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Elements

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Several ancient Classical Element ideas exist. The Greek version of these ideas persisted throughout the Middle Ages and into the Renaissance, deeply influencing European thought and culture.

The classical five elements of alchemy are Spirit, Air, Fire, Water and Earth, each with its own properties.

Table of contents

Classical elements in Greece

The classical elements represent in Greek philosophy, science, and medicine the possible constituents of the cosmos.

Plato mentions them as of Pre-Socratic origin, a list created by the ancient philosopher Empedocles.

One classic diagram has two squares on top of each other, with the corners of one being the classical elements, and the corners of the other being the properties. These properties are described as variations of humidity and tempurature, producing a warm and wet Air, a warm and dry Fire, a cool and wet Water, and a cool and dry Earth.

According to Galen, these elements were used by Hippocrates in describing the human body with an association with the four humours: yellow bile (Fire), black bile (Earth), blood (Air), and phlegm (Water).

Some cosmologies include a fifth element, the "quintessence," or spirit. These five elements are sometimes associated with the five platonic solids: the sphere, the tetrahedron, the cube, the octahedron, and the icosahedron.

The Pythagoreans added idea as the fifth element, and also used the initial letters of these five elements to name the outer angles of their pentagram.

Some have noted that in modern science the general rule is that most visible matter can be classified as either a solid (Earth), liquid (Water), or gas (Air); a fourth element has been detected recently and is often called plasma (Fire). These correspond to the modern-day States of Matter.

Aristotle added aether as the quintessence, rationalizing that whereas Fire, Earth, Air, and Water were earthly and corruptible, the stars were eternal ("aether" is based on Greek for eternity) and were thus not made out of any of the four elements but rather a heavenly substance.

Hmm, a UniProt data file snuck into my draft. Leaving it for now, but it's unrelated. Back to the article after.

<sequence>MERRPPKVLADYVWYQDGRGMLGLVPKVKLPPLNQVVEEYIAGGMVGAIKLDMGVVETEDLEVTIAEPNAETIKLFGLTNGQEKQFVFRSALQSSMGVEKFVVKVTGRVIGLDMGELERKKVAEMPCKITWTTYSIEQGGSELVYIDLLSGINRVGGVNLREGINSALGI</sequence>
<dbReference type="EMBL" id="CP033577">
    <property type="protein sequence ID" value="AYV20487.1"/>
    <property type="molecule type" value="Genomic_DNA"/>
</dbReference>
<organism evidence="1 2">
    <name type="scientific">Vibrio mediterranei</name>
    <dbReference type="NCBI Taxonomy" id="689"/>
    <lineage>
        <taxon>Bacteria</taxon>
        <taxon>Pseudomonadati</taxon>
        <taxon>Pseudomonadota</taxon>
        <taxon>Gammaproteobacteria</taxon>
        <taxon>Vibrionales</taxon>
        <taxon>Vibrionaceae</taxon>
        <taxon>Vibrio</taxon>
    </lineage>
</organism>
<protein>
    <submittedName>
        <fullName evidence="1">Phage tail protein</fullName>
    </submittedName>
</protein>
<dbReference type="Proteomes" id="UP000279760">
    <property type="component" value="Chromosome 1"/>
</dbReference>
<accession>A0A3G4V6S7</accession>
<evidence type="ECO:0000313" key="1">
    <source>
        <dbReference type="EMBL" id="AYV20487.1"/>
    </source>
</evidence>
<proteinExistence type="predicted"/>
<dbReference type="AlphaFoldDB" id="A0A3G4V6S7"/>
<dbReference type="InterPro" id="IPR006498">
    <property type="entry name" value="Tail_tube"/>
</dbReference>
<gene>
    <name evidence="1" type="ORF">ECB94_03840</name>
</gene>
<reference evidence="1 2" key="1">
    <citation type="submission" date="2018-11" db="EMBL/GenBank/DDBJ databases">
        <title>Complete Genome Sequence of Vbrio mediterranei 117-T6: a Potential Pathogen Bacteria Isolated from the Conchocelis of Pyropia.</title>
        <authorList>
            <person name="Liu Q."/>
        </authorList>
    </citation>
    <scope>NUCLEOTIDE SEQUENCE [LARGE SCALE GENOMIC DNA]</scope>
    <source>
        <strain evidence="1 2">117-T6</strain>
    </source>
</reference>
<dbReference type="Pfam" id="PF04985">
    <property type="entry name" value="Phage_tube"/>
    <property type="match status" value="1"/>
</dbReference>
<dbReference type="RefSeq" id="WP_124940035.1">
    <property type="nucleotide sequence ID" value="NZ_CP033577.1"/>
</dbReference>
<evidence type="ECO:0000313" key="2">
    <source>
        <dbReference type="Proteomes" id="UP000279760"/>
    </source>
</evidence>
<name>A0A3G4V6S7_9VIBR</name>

Classical elements in Hinduism

The classical elements in Hinduism are: Bhoomi (Earth), Jala (Water), Agni (Fire), Vayu (Air) and Akasa (Space). Together they were known as Panchabhootha (five elements).

Classical elements during the Middle Ages

The idea of the classical elements was known during medieval times, and, like much Aristotelian dogma, composed a large part of the medieval world view. The Roman Catholic Church supported the Aristotelian concept of aether because it supported the Christian view of earthly life as impermanent and heaven as eternal. References to the classical elements in medieval literature are numerous and can be seen in the work of many writers, including Shakespeare:

Thou hast as chiding a nativity
As fire, air, water, earth, and heaven can make,
To herald thee from the womb
-PERICLES, from Pericles Prince of Tyre
The cock, that is the trumpet to the morn,
Doth with his lofty and shrill-sounding throat
Awake the god of day; and, at his warning,
Whether in sea or fire, in earth or air,
The extravagant and erring spirit hies
To his confine
-HORATIO, from Hamlet, Prince of Denmark

Astrology and the classical elements

Astrology has used the concept of classical elements from antiquity up until the present. Most modern astrologers use the four classical elements extensively, and indeed it is still viewed as a critical part of interpreting the astrological chart. The elemental rulerships for the twelve astrological signs of the zodiac are as follows:

The elemental rulerships for the twelve astrological signs of the zodiac (according to Marcus Manilius) are as follows:

In Western tropical astrology, there are always 12 astrological signs; thus, each element is associated with 3 signs of the Zodiac which are always located exactly 120 degrees away from each other along the ecliptic and said to be in trine with one another.

Beginning with Aries the first sign which is a Fire sign, the next in line Taurus is Earth, then to Gemini which is Air, and finally to Cancer which is Water -- in Western astrology the sequence is always Fire, Earth, Air, & Water in that exact order. This cycle continues on twice more and ends with the twelth and final astrological sign, Pisces. The following list should allow one to visualize this cycle better:

Chinese classical elements

In Chinese (Taoism) there is a similar system, which includes Metal and Wood but excludes Air. Different things in nature are associated with the five types. For example, the five major planets were named after the elements: Venus is Metal, Jupiter is Wood, Mercury is Water, Mars is Fire and Saturn is Earth. Also the Moon represents Yin, the Sun represents Yang. Yin and Yang and the five elements are recurring themes in the I Ching, which is strongly related to Chinese cosmology and Chinese astrology.

See also

References

External Links

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This page has been accessed 20103 times. This page was last modified 09:46, 3 Mar 2005. Content is available under GNU Free Documentation License 1.2.


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